Colorectal Cancer Is Treatable if Diagnosed Early
March is the Colorectal Cancer Awareness Month, leading numerous health institutions to create campaigns to drive up diagnostic screenings. In 2020, colorectal cancer (CRC) was the third most commonly diagnosed cancer type in the world. Early diagnosis can prevent metastasis and death.
CRC occurs when cells within the colon or rectum grow out of control. This disease is the fourth most common cancer in the Americas and the second most common cause of cancer death in the EU. Globally, this cancer kills 700,000 people each year.
In Mexico, 15,000 new cases of colon and/or rectum cancer are diagnosed annually, according to IMSS. This type of cancer is the second most common cancer suffered by Mexican men and the fourth most common among women. The Centro Médico Nacional (CMN) Oncology Hospital reports it receives 10 percent more cases each year of CRC. During 2019, tumors in the colon, rectum or anus were the cause of 12 percent of cancer deaths among men between 30 and 59 years old. In contrast, it caused 8 percent of cancer deaths among women.
Besides the physical impact of colorectal cancer in the human body, patients also experiment emotional and economic consequences in their lives. According to a study, 40 percent of colorectal cancer survivors reported financial impact and stress. Most patients also suffered an emotional burden, found a report from BMC Gastroenterology.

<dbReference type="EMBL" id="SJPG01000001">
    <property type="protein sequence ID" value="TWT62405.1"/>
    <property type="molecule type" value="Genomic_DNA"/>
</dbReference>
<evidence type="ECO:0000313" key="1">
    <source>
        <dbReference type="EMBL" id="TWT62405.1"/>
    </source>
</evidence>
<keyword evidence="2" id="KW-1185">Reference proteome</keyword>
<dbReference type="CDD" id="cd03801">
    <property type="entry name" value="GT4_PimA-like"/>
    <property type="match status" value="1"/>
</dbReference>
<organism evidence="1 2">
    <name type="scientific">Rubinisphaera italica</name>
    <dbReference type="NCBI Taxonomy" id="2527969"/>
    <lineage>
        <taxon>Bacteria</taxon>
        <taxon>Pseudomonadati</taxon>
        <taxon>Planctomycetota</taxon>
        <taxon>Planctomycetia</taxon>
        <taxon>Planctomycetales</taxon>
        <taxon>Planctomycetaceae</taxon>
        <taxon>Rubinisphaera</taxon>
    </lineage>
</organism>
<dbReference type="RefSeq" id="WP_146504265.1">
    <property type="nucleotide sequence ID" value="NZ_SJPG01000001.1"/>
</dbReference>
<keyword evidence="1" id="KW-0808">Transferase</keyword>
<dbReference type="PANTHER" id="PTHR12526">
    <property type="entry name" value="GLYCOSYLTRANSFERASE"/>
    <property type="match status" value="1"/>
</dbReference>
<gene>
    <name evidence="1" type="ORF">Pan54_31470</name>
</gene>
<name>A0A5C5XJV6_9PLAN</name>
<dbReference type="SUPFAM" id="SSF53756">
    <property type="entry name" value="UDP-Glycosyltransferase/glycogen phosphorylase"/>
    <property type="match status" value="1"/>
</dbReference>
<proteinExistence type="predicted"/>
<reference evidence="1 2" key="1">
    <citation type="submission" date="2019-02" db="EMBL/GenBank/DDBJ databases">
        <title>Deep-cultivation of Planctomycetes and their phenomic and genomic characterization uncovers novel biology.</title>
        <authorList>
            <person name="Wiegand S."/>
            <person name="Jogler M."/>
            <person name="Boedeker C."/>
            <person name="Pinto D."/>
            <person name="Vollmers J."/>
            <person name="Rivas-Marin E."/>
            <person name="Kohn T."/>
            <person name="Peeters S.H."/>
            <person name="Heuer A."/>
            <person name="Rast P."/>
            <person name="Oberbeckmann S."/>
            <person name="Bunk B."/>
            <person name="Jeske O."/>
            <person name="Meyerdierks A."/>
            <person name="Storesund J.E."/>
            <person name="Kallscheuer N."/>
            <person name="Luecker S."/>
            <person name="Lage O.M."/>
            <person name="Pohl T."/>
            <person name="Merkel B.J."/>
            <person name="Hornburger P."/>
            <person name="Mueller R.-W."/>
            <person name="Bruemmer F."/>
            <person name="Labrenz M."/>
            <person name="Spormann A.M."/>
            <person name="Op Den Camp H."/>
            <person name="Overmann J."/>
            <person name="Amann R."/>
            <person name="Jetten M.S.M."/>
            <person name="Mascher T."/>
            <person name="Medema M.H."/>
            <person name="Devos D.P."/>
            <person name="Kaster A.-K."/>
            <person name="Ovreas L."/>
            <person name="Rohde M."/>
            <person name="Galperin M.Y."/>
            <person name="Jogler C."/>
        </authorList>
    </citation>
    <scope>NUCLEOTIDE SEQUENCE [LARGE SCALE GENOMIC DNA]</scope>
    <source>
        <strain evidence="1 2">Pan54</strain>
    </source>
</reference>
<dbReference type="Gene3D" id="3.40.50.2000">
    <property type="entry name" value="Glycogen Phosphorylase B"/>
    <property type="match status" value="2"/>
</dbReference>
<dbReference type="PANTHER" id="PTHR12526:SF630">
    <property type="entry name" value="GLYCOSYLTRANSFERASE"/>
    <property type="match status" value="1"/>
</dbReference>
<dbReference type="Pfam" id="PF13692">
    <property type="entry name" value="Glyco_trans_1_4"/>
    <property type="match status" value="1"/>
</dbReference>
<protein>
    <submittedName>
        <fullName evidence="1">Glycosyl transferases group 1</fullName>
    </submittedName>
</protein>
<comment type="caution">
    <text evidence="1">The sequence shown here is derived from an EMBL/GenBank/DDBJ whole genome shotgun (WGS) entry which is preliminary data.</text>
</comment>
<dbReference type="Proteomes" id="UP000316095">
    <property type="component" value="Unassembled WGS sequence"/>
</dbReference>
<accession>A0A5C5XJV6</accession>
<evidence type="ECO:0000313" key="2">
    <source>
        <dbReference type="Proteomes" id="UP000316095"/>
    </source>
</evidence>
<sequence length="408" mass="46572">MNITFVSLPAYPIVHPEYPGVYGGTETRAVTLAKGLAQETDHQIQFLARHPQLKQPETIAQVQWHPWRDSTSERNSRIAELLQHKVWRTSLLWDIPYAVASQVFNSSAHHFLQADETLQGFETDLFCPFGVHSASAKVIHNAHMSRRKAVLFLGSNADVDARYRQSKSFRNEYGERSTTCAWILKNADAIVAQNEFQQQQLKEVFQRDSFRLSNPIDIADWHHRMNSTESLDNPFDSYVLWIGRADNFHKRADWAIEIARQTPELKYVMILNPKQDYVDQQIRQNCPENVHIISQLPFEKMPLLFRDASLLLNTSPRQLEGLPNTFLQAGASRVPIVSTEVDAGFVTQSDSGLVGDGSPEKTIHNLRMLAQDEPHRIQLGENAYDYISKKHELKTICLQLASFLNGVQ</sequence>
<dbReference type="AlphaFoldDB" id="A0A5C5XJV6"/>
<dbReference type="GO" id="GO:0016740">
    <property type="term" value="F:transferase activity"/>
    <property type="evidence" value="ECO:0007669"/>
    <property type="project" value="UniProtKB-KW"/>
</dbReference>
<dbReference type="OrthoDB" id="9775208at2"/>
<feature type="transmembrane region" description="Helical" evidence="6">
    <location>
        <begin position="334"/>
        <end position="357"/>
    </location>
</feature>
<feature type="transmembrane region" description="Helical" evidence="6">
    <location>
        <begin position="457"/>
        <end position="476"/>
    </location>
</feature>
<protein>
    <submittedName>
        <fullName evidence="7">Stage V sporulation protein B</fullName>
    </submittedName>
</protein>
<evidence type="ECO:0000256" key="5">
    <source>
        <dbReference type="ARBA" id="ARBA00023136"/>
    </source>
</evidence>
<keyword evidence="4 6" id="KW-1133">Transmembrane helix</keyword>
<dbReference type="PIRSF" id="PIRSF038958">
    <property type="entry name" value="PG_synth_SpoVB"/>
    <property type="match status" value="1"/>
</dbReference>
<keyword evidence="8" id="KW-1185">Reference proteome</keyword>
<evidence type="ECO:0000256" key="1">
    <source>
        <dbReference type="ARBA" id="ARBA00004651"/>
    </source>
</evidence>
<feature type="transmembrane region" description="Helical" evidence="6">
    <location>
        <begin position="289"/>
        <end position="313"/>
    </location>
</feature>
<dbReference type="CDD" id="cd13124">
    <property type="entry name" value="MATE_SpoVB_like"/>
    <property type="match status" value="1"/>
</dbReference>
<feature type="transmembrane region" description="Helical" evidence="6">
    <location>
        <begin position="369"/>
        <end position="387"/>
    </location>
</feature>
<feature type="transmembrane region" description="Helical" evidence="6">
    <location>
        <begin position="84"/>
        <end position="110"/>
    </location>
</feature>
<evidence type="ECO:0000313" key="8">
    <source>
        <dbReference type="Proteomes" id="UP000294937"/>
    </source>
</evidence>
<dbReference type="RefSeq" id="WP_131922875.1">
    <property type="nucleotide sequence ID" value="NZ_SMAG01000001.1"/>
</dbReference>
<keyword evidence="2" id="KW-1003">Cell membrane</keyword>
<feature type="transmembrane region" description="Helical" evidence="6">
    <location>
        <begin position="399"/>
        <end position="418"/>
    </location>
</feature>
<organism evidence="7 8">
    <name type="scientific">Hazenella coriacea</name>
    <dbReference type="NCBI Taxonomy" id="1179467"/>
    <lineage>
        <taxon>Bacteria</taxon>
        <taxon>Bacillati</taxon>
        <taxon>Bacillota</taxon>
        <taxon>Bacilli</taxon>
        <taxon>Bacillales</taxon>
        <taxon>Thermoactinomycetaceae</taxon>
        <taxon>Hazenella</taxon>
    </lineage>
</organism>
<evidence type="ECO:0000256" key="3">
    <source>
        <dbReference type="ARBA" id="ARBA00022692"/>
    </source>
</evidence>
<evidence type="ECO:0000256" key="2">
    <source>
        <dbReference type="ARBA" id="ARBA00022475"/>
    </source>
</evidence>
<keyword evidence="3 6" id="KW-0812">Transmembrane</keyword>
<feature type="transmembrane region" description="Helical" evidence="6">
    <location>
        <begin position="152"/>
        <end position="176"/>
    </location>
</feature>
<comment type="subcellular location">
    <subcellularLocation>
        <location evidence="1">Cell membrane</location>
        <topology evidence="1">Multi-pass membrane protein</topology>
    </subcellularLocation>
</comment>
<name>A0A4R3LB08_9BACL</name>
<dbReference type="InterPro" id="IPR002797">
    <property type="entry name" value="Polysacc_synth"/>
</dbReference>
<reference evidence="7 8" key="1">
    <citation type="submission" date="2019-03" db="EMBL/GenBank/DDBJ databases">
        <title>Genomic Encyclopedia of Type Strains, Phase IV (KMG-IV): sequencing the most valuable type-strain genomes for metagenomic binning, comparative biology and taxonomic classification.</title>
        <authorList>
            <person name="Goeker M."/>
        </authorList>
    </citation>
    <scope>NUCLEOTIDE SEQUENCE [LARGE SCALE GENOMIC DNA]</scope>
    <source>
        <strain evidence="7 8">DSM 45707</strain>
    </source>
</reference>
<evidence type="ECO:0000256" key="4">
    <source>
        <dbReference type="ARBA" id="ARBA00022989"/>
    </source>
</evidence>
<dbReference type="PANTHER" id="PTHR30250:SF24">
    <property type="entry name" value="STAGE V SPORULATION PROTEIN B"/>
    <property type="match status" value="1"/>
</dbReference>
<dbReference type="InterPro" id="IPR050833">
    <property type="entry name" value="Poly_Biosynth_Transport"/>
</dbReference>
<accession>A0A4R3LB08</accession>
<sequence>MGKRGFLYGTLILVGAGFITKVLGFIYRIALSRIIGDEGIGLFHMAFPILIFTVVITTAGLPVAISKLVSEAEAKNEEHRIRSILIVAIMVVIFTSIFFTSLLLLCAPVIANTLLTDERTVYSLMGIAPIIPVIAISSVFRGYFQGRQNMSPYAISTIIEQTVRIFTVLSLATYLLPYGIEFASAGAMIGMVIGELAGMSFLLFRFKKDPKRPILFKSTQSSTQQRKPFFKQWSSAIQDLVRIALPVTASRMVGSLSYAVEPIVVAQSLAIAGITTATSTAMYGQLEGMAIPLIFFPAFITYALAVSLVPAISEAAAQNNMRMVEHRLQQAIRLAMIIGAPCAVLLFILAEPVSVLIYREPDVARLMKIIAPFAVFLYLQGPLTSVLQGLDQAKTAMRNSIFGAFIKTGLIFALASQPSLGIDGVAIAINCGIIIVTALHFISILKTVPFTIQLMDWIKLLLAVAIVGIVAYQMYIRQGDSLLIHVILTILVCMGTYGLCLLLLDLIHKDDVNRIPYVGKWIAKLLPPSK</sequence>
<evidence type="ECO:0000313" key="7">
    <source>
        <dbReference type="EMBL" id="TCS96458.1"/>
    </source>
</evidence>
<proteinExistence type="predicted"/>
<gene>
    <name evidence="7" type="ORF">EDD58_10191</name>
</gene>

An early diagnosis can save lives because 90 percent of cases can be treated if detected in early stages. In 2018, the National Institute of Oncology (INCan) launched the Early Colorectal Cancer Diagnosis campaign, which promoted the Fecal Immunology Test that gives a result in 24 hours. The National Institute of Public Health regular checkups for those over 50 years of age to diagnose it early, which would allow doctors to remove polyps before they turn into cancer.
Clinic limitations during the COVID-19 outbreak could have led to late CRC cancer cases, found a study published in the International Journal of Colorectal Disease. If the disease is not diagnosed on time and the cancer expands to other organs, most CRC patients have a probability of dying within the next 5 years, as reported by IMSS. About 70 percent of colon cases are diagnosed in late stages, said Ángel Herrera, Deputy Director, INCan.
To prevent colorectal cancer, the National Institute of Public Health recommends to conduct regular checks, have a healthy diet and an active life. Having an inflammatory intestinal disease, genetics and being over 50 years old are risk factors.